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Centuries-old handicrafts bring better lives to local in Tibet
2022-02-28 14:47:45

A bird's view of Nyemo county.[Photo/Xinhua]

As a culturally rich county in the Tibet autonomous region, Nyemo is known for its three intangible heritage handicrafts: Tibetan incense, paper and hand-engraving. Now local villagers are embracing a better life with their expertise as they preserve and pass on the handicrafts.

In the Tibet autonomous region, wherever you visit temples or homes, you immediately notice a special smell that fills every corner. This comes from Tibetan incense, the main raw material of which is from the cypress tree. This is ground into wood pulp in a water mill and after drying the pulp is formed into incense bricks.

These in turn are ground into powder and mixed with saffron, musk, sandalwood and other medicinal herbs and spices, and then squeezed with ox horns. Pressed into strips and dried, it is the finished product ready for use. This technique has been handed down over a period spanning thousands of years. Nyemo is the hometown of Thonmi Sambhota, a Tibetan incense specialist.

Figures of Kelsang Tenzin (right) and his father, an intangible heritage inheritor of the Tibetan papermaking, are reflected on the water of a pool in the process of papermaking.[Photo/Xinhua]

Tibetan paper, too, owes its existence to exquisite and ancient craftsmanship.

The transformation from the original raw material to a collection of books that carry the Tibetan historical memory for thousands of years, without any modern machinery being involved, is a generous gift of nature and its secret is also part of the wisdom of the Tibetan people.

It has a history of more than 1,300 years and is still made in accordance with traditional handmade techniques. Because of its special raw material formula, the product has the characteristics of longevity.

In Tibet, there are many classics of literature and history printed on Nyemo Tibetan paper, which have been preserved for more than a thousand years and are still fully intact. Nyemo Tibetan paper has silently recorded the history of Tibet and witnessed the progress of Tibet's civilization.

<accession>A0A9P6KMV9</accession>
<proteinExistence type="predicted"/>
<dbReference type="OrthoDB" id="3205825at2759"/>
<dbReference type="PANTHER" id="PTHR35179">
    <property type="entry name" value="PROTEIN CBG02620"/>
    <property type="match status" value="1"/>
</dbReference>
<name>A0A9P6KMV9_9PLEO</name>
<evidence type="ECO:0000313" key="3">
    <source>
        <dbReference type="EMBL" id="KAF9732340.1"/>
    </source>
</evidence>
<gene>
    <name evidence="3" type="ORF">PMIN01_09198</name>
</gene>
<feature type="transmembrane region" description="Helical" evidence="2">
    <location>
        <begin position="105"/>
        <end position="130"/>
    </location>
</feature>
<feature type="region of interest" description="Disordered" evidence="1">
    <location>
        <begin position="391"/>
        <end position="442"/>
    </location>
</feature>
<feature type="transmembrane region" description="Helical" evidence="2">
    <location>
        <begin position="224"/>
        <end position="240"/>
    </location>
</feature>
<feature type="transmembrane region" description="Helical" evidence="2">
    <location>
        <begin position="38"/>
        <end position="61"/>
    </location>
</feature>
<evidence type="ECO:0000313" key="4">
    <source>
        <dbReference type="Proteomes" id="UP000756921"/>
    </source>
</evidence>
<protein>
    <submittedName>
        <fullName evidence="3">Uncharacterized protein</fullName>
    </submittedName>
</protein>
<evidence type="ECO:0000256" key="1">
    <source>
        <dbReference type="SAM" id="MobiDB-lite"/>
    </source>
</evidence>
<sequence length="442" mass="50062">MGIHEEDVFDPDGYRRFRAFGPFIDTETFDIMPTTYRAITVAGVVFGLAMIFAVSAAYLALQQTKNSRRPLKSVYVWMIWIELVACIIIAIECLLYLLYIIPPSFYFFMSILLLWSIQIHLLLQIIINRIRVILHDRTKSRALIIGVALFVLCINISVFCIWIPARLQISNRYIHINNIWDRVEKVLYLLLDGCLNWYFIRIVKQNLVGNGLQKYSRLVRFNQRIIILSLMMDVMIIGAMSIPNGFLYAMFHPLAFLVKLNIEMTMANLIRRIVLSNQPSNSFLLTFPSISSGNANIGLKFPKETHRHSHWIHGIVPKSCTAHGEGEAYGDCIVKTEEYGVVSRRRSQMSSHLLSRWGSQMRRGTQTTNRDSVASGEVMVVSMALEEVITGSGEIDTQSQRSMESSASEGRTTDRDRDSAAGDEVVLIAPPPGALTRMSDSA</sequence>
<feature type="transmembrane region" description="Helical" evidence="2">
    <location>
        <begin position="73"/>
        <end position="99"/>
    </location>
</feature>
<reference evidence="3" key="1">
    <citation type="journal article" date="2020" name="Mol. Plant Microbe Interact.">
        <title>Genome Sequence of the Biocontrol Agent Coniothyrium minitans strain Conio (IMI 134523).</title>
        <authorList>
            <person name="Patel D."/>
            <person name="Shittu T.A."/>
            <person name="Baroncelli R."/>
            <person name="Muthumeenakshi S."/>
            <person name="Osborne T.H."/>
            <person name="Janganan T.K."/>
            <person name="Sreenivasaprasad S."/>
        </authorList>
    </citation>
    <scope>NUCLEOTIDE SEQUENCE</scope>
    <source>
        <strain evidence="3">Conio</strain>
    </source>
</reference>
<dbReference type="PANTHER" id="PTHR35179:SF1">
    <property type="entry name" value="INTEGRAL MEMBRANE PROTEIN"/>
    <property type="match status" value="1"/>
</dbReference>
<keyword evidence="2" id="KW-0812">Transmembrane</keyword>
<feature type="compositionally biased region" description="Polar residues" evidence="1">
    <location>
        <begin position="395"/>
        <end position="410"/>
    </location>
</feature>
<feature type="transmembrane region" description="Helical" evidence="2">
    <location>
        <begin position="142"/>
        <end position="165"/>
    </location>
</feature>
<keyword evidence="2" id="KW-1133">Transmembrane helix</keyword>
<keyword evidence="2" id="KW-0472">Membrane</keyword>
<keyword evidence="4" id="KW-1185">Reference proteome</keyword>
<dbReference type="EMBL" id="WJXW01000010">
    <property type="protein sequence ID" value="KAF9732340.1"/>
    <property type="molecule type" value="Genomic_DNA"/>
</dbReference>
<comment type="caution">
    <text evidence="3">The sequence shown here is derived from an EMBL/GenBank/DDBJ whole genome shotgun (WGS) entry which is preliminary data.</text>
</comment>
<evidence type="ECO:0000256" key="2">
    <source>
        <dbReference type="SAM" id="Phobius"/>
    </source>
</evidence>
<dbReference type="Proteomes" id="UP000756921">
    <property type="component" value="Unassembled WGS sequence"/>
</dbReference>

Karma Chodrak works in his workshop.[Photo/Xinhua]

The raw material for making Tibetan paper is wolf poisonous grass. Every year in July, this type of grass will see a bloom of beautiful flowers. But their beauty hides a lurking danger; they are highly toxic, and cattle and sheep will avoid it when they see it. But it is precisely because of this that the paper is "invulnerable to all insects".

People in Nyemo call this grass, which grows in grasslands and alpine meadows, "paper clips". Nonflowering, this grass is inconspicuous in the bush, but once it blooms, it is easily recognized. The grass grows up to 1 meter and bears a cylindrical flower ball; the outer side is white, and the flower center is pink or purple. The papermaking process includes picking, soaking, washing, mashing, peeling, tearing, cooking, beating, pouring, drying, peeling and finally calendaring by squeezing the product through various sized rolls.

Workers make Tibetan incense with traditional craftsmanship in a workshop in Nyemo.[Photo/Xinhua]

The origins of the Pusum hand-engraving technique can be traced back to the seventh century. Legend says the 32 generation Songtsen Gampo of the Tubo Dynasty came to the Lhasa Valley to choose the location of the capital.

When Songtsen Gampo bathed in the river, he saw the sun refracting the rock to reveal the six-character mantra, so he asked Nepalese craftsmen to engrave the Buddha statue on the rock, and then built the capital here.

Since then, stone carving has become the most common form of artistic expression in Tibet, and Pusum hand-engraving evolved from it. At present, only Pusum township has completely preserved this ancient craft.

Karma Chodrak works on a piece of wood in his workshop.[Photo/Xinhua]

Pusum hand-engraving involves meticulous handwork, exquisite craftsmanship and complicated processes. From wood selection, production, carving, finishing and revision, and finally to high-quality woodblocks, there are more than 30 processes, all of which are done by hand. The carving knives are also particular. Each carver has its own set of special carving knives, usually more than 20.

Pusum hand-engraving has various forms. Not only are there text and pattern carvings, but they are also widely used in the printing of prayer flags.

Tsetop (right), an inheritor of the Tibetan papermaking, checks on a Tibetan paper product with his son.[Photo/Xinhua]
The materials for making Tibetan incense in Nyemo.[Photo/Xinhua]
Karma Chodrak, an intangible heritage inheritor of the Pusum hand-engraving, shows his works in his workshop in Nyemo county, Lhasa.[Photo/Xinhua]
Tsetop (right) looks at his son Kelsang Tenzin while making Tibetan paper.[Photo/Xinhua]
Source:China Daily 

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